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Court Rejects Pinault’s Bid For YSL House

PARIS -- Score one for the workers.<P>Plans to transform Yves Saint Laurent's atelier into a multibrand fashion house were thrown into doubt Tuesday when a court here rejected French tycoon Francois Pinault's attempt to force the retiring...

PARIS — Score one for the workers.

Plans to transform Yves Saint Laurent’s atelier into a multibrand fashion house were thrown into doubt Tuesday when a court here rejected French tycoon Francois Pinault’s attempt to force the retiring couturier’s workers to accept the sale of the house for a symbolic euro.

The Tribunal de Grande Instance ordered Pinault’s personal holding company, Artemis, to pay the YSL workers’ committee $1,500 and a separate $950 to YSL Haute Couture, which Pinault still controls.

A spokeswoman for Pinault said he would appeal and pursue the project to turn YSL couture over to French fashion manufacturer Patrice Bouygues.

“Francois Pinault’s wish remains to save the jobs of the workers at Yves Saint Laurent Haute Couture,” she said. “If this deal does not proceed, they could risk liquidation and unemployment.”

But the workers and couture boss Pierre Berge delighted in Tuesday’s ruling.

“This is good news,” Berge said. “Our wish is for Artemis to forward a proper, dignified proposition for the workers here.”

In March, Artemis, which has funded the money-losing business since 1999, said it would sell YSL couture to Bouygues for a euro, or about 95 cents. Bouygues, who did not return calls for comment on Tuesday, had planned to remake the storied YSL couture atelier into a multibrand operation by hiring five designers. He also said he would provide services to other couture houses.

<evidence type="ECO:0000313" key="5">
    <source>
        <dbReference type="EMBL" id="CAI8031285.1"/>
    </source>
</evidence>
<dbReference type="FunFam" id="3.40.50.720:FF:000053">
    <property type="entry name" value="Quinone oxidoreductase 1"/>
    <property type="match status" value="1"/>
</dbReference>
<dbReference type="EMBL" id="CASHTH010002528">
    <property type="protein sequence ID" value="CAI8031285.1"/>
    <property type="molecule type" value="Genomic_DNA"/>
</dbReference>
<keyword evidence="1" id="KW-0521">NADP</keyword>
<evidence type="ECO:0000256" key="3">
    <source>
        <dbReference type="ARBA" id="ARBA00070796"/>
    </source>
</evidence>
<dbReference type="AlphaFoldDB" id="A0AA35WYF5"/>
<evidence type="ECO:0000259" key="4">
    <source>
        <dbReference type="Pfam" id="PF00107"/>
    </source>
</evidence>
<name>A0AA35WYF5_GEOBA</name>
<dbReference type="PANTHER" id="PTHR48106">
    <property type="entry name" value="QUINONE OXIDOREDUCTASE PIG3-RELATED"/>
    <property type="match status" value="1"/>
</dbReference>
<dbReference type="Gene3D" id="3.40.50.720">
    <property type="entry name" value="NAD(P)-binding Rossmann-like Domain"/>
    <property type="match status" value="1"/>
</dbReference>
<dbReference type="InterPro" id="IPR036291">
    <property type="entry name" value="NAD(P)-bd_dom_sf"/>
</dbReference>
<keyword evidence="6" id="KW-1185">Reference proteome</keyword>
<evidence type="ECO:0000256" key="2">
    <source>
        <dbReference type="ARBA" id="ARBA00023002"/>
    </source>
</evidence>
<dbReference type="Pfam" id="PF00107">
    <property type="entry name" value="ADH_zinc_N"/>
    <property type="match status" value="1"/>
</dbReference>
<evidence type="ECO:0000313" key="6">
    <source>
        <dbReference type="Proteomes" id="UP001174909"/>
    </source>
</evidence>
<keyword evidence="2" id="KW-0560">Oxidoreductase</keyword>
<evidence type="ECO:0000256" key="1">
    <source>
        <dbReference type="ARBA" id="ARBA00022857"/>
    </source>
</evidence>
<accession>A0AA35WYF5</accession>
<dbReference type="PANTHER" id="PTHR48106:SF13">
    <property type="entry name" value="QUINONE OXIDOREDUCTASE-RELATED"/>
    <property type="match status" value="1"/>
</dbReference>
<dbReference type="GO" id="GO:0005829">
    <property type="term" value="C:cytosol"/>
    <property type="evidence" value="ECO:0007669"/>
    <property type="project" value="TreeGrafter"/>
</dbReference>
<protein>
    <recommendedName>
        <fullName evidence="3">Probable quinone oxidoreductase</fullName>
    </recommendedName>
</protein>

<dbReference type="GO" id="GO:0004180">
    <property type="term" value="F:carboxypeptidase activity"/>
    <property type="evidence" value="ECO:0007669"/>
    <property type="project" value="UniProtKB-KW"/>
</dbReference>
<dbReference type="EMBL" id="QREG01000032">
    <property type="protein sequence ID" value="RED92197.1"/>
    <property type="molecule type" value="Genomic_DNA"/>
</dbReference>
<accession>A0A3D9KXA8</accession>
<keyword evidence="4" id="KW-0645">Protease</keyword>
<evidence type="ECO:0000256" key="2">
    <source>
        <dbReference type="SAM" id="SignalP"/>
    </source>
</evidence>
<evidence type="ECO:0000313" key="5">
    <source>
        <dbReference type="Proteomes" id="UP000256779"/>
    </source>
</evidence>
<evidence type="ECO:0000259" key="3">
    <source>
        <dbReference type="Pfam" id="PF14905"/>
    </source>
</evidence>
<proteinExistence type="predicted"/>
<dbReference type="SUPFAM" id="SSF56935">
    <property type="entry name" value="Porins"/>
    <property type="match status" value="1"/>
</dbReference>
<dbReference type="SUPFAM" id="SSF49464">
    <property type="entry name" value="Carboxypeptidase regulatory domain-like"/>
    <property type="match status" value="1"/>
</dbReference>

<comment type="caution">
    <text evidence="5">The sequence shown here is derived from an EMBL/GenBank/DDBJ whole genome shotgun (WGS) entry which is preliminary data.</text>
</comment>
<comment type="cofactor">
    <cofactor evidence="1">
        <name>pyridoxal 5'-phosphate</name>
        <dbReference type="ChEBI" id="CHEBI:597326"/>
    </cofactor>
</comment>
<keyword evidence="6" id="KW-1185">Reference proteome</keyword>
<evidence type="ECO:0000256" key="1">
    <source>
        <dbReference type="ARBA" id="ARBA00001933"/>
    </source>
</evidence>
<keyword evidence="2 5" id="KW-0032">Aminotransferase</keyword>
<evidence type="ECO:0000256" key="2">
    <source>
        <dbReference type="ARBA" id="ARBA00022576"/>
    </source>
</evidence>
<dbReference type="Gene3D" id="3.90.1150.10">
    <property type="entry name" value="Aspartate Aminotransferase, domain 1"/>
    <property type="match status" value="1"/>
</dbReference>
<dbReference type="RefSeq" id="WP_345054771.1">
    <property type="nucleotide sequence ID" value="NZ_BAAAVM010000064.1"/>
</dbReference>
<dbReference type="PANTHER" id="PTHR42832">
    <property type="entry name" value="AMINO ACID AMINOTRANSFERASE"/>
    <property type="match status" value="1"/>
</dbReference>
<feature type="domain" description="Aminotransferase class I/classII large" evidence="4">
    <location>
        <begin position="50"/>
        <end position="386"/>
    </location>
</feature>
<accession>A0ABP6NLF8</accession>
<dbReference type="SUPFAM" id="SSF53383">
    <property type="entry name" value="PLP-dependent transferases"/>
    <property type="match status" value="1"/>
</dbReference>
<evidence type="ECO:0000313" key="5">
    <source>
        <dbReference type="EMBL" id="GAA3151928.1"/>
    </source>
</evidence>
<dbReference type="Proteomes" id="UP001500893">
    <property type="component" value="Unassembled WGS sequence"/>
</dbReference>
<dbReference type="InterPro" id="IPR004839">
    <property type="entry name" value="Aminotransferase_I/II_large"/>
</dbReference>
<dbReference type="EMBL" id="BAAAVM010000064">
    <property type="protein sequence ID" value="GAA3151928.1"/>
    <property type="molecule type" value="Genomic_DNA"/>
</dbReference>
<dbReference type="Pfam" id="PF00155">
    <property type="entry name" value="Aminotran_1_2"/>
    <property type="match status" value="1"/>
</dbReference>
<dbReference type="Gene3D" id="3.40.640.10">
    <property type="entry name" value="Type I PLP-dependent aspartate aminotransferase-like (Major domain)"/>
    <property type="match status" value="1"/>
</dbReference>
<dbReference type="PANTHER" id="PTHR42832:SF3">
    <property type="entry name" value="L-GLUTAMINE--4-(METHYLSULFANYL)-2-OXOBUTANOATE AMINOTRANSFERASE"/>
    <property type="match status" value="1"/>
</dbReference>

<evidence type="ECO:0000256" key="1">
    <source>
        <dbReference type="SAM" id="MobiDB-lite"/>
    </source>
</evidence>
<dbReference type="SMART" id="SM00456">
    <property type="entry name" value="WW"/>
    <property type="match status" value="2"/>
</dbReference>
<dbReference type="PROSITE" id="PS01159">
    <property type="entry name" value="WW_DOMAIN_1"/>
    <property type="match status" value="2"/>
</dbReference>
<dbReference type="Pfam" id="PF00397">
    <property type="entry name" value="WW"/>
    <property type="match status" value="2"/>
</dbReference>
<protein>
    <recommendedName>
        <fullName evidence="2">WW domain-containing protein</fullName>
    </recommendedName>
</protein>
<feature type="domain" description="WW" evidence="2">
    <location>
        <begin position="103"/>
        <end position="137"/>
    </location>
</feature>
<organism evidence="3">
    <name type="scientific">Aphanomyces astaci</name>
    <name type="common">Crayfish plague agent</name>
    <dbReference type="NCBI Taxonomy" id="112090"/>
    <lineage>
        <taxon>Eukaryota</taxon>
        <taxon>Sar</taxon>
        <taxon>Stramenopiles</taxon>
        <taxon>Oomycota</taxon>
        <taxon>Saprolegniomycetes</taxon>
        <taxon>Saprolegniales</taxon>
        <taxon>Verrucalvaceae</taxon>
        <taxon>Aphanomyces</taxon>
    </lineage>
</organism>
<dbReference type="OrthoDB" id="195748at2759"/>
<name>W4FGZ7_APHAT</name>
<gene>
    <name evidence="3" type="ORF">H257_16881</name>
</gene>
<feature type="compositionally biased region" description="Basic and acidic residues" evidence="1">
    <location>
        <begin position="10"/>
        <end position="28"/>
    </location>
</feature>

But the workers’ committee refused to give its opinion on the takeover deal. Although the committee ultimately cannot block a takeover, French law requires it give an opinion.

In court last week, a lawyer for the workers complained Bouygues spurned demands to provide information on his financial status. They also argued that Bouygues had veiled his intentions for the house.

Except Loulou de la Falaise, who was traveling, all of the 150 workers at YSL couture, and even Berge, attended the hearing.

Olivier Segot, YSL couture’s managing director, said many of the workers wished for new jobs within Gucci Group, which Pinault controls through the retailer Pinault-Printemps-Redoute.

The YSL couture house has been winding down and completing final orders in the wake of the couturier’s retirement. July 31 had been set as the date to transfer the atelier to Bouygues’ control.

Segot said ongoing legal action could postpone the shutdown. But ultimately, he said the prospects for YSL workers are not entirely grim, especially for younger ones.

“They’ve been solicited widely already by other couture houses in Paris,” he said.”